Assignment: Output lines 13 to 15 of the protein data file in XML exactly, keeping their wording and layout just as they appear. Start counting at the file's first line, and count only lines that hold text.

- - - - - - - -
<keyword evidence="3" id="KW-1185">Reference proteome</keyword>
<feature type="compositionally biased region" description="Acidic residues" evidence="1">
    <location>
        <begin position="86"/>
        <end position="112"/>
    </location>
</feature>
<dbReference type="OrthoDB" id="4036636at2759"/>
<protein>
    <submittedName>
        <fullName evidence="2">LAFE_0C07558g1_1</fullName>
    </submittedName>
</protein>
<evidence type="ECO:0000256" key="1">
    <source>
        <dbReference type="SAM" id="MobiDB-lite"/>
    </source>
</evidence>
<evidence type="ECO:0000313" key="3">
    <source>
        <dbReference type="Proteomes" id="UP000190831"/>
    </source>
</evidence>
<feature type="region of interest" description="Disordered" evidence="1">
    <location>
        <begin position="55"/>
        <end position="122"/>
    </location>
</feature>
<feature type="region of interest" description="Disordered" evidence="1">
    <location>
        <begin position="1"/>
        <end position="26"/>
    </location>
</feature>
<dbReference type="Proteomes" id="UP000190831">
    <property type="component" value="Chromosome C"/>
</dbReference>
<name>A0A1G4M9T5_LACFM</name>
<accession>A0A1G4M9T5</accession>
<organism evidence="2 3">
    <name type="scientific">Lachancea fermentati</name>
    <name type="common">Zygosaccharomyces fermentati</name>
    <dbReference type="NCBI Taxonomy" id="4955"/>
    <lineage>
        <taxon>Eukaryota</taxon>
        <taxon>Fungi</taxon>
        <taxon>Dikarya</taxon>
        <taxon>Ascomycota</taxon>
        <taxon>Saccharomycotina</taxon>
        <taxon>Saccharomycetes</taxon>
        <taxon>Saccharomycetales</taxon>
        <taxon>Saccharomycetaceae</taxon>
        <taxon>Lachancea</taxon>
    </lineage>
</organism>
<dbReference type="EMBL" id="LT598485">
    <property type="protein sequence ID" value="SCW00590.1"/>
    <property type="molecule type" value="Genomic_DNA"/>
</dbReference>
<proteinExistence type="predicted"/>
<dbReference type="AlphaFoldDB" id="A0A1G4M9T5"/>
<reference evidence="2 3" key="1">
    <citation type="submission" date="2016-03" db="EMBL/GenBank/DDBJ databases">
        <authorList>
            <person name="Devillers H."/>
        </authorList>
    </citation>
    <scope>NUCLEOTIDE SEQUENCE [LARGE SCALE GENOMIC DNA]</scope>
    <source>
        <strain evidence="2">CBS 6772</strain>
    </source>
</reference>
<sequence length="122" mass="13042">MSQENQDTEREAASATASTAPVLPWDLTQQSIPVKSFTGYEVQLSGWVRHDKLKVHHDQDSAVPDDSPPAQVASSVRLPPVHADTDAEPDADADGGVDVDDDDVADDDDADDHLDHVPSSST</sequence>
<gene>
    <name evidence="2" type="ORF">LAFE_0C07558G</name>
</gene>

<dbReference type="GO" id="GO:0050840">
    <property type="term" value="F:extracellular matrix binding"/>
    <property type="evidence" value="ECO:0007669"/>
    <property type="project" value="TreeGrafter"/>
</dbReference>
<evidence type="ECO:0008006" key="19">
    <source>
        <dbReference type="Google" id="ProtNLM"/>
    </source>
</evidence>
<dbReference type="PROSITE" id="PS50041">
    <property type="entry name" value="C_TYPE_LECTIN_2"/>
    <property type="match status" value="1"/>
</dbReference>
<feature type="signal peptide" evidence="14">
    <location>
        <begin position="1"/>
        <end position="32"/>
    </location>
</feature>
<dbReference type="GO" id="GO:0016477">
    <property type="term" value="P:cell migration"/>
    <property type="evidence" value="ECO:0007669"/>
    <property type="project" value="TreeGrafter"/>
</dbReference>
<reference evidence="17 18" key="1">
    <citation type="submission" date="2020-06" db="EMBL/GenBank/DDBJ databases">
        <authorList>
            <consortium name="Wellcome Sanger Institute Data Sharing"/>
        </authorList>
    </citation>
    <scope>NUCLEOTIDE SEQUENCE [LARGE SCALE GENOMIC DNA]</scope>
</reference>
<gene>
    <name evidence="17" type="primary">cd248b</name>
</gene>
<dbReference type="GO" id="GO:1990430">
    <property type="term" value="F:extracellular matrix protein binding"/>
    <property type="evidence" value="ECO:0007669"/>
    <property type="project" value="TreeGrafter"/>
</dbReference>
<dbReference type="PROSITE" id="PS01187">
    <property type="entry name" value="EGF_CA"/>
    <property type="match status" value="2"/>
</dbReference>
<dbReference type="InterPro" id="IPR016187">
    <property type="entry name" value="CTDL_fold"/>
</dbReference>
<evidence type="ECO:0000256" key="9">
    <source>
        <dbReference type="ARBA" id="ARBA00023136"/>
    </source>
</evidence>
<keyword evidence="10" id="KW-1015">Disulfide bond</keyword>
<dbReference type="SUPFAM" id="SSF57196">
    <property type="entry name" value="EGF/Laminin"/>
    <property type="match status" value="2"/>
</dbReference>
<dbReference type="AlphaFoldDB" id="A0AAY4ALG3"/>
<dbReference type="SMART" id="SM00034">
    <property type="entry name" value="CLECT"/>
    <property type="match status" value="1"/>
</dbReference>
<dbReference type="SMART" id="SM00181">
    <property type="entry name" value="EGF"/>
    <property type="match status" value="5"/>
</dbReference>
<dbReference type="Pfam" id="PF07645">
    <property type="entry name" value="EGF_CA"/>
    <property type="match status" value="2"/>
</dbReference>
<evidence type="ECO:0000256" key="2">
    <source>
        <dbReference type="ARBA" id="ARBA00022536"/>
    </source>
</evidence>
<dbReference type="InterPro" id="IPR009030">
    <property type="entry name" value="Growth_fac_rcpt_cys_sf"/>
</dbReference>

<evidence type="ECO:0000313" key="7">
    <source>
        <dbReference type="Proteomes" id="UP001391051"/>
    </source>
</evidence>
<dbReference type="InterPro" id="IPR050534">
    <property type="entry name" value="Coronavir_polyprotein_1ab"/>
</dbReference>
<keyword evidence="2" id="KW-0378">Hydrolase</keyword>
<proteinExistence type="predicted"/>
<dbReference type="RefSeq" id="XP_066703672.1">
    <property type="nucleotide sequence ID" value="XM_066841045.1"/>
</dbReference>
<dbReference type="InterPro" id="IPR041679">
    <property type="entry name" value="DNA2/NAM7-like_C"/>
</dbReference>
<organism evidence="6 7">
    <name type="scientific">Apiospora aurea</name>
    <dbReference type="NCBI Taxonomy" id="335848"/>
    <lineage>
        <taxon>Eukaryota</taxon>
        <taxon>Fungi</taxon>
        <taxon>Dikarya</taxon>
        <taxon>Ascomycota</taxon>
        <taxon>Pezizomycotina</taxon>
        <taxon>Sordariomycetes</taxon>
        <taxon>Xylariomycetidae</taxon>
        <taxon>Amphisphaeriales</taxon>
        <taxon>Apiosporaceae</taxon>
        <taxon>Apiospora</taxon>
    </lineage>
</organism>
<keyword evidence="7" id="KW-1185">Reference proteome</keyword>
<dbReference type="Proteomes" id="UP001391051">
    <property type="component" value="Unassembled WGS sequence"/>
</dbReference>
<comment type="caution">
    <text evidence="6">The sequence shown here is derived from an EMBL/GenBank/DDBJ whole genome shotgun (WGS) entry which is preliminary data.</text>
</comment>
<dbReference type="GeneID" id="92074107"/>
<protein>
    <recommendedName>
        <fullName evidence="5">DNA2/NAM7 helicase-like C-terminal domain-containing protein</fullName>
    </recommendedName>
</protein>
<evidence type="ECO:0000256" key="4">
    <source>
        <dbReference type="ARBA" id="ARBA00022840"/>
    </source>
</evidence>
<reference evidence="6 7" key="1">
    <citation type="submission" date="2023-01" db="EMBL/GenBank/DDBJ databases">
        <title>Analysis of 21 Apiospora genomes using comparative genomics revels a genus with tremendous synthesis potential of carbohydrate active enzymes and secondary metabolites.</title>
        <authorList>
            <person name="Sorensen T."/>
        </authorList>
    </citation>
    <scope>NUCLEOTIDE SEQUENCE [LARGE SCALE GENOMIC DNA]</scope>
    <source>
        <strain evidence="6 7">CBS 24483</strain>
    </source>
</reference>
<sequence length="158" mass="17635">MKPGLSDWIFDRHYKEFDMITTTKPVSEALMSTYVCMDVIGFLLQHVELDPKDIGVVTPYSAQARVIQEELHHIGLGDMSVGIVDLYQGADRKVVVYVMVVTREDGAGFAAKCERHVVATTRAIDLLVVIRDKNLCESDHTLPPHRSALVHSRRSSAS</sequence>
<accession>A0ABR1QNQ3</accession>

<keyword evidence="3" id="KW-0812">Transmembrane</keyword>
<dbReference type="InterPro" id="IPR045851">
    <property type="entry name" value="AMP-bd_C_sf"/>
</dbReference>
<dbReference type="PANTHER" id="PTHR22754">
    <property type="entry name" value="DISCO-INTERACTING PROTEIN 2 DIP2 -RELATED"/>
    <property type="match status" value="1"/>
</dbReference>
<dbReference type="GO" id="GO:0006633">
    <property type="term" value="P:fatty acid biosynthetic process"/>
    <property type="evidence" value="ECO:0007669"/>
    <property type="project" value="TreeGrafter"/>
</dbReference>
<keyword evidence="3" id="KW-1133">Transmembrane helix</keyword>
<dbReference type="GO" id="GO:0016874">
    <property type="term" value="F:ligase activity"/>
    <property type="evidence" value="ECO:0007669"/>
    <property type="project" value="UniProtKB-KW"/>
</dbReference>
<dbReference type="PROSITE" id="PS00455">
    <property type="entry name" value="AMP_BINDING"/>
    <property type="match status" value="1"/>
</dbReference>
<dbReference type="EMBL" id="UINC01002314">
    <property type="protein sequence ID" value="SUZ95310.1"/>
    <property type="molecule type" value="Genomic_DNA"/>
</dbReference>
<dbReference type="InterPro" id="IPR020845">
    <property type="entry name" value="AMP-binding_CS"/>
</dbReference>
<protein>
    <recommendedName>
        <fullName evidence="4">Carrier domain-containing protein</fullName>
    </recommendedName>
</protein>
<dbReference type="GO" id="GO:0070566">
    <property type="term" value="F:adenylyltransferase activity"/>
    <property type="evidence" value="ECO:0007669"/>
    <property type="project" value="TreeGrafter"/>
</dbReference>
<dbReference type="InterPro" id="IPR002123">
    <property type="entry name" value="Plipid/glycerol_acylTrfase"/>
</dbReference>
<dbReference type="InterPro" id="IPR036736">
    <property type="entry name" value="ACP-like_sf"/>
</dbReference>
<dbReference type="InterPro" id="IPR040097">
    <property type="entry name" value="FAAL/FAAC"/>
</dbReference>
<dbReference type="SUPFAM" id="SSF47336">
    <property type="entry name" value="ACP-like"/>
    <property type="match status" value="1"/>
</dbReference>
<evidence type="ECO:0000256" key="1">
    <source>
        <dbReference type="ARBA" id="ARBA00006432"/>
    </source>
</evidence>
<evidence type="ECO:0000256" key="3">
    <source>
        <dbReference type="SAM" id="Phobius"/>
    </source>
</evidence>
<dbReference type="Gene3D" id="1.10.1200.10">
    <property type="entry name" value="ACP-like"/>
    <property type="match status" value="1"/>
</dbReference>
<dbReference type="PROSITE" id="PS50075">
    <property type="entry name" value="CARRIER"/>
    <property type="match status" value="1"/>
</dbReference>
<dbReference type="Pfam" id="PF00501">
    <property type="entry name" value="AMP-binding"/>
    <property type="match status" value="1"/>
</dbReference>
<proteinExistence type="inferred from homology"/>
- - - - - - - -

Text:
</protein>
<evidence type="ECO:0000256" key="1">
    <source>